"SWAT team members in Pennsylvania yesterday killed a career criminal suspected of killing a Fall River toddler and Yarmouth man execution style and critically wounding the boy’s mother and two others — while in Fall River, neighbors mourned the death of the youngest victim, who would have turned 3 this month, and prayed for his mother’s recovery (Cops Kill Suspect in Baby Slay Case.)

Reuters gives a somewhat more dispassionate head, "
Gunman who planned to kill man shoots child, another adult" but ledes with the claim that the SWAT team's target was, "an evil unrepentant monster."

Now, we are not defending the alleged actions of such a man, but we must consider the spin to which we are subjected daily. There are people who howl, "He is not a man -- he is a monster!" But sadly, no, he is all too human. The press did the same with killing of Osama bin Laden; the fact of his being unarmed and amidst family was too . . . like us.

As for the specifics of this SWAT event, Ranger wishes to comment as a former training specialist teaching in both the Hostage Negotiations and Special Reaction Teams courses at the U.S. Army MP School. These were the official qualifying courses for Army Hostage Negotiators (HN) and Special Reaction Teams (SRTs). While Ranger is not an expert on HN or SRTs, he did attend all the classes to know what used to be Federal Law Enforcement policy in hostage or barricade situations.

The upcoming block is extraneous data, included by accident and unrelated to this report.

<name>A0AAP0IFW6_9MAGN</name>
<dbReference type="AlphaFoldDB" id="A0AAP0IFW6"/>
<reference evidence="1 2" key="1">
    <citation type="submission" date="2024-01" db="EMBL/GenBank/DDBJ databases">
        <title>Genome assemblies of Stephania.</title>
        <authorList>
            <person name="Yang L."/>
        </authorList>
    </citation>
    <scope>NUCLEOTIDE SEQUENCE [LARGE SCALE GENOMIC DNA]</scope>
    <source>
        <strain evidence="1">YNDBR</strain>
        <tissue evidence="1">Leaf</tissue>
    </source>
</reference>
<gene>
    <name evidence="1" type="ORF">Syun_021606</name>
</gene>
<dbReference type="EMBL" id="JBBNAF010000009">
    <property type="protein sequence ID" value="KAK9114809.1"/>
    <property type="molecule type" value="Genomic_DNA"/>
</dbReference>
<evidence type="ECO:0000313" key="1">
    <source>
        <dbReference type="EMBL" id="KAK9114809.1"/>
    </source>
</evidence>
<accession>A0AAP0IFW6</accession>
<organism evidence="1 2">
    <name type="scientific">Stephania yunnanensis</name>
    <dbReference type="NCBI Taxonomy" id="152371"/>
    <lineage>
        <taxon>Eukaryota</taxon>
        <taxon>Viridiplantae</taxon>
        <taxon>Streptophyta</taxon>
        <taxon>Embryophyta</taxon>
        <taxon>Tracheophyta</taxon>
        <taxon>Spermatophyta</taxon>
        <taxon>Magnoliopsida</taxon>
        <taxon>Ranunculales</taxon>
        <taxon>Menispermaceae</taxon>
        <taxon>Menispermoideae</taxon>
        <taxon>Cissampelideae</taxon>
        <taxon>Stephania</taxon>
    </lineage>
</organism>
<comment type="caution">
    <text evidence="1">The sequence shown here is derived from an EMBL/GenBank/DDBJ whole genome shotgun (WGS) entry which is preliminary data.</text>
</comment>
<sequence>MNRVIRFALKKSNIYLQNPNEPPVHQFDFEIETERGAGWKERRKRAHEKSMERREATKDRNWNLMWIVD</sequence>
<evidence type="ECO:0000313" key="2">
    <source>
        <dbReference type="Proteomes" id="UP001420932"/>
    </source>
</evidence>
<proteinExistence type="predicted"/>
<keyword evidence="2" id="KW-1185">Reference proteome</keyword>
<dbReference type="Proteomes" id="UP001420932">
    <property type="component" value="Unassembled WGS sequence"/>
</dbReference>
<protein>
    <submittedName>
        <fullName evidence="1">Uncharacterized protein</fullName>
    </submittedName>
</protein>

The recent incident with Mark Geisenheyner was a simple barricade situation. According to the details released in news reports, it need not have ended in Mr. Geisenheyner's death. Police policy for such situations would follow these procedures:

  • Isolate the scene with inner and outer security with an on-site command post
  • The HN and SRT's would be isolated and not in communication. Because the HN often gains a rapport with the subject, he should not know the tactical movements of the SRT for the reason that he might unconsciously convey some information to the subject
  • The formula was that the barricaded individual without hostages once physically contained is not a threat unless he attempts a breakout. At that point, elimination is alright; barring that, there is no viable reason to assault the barricade
  • All life is valuable, even the suspect's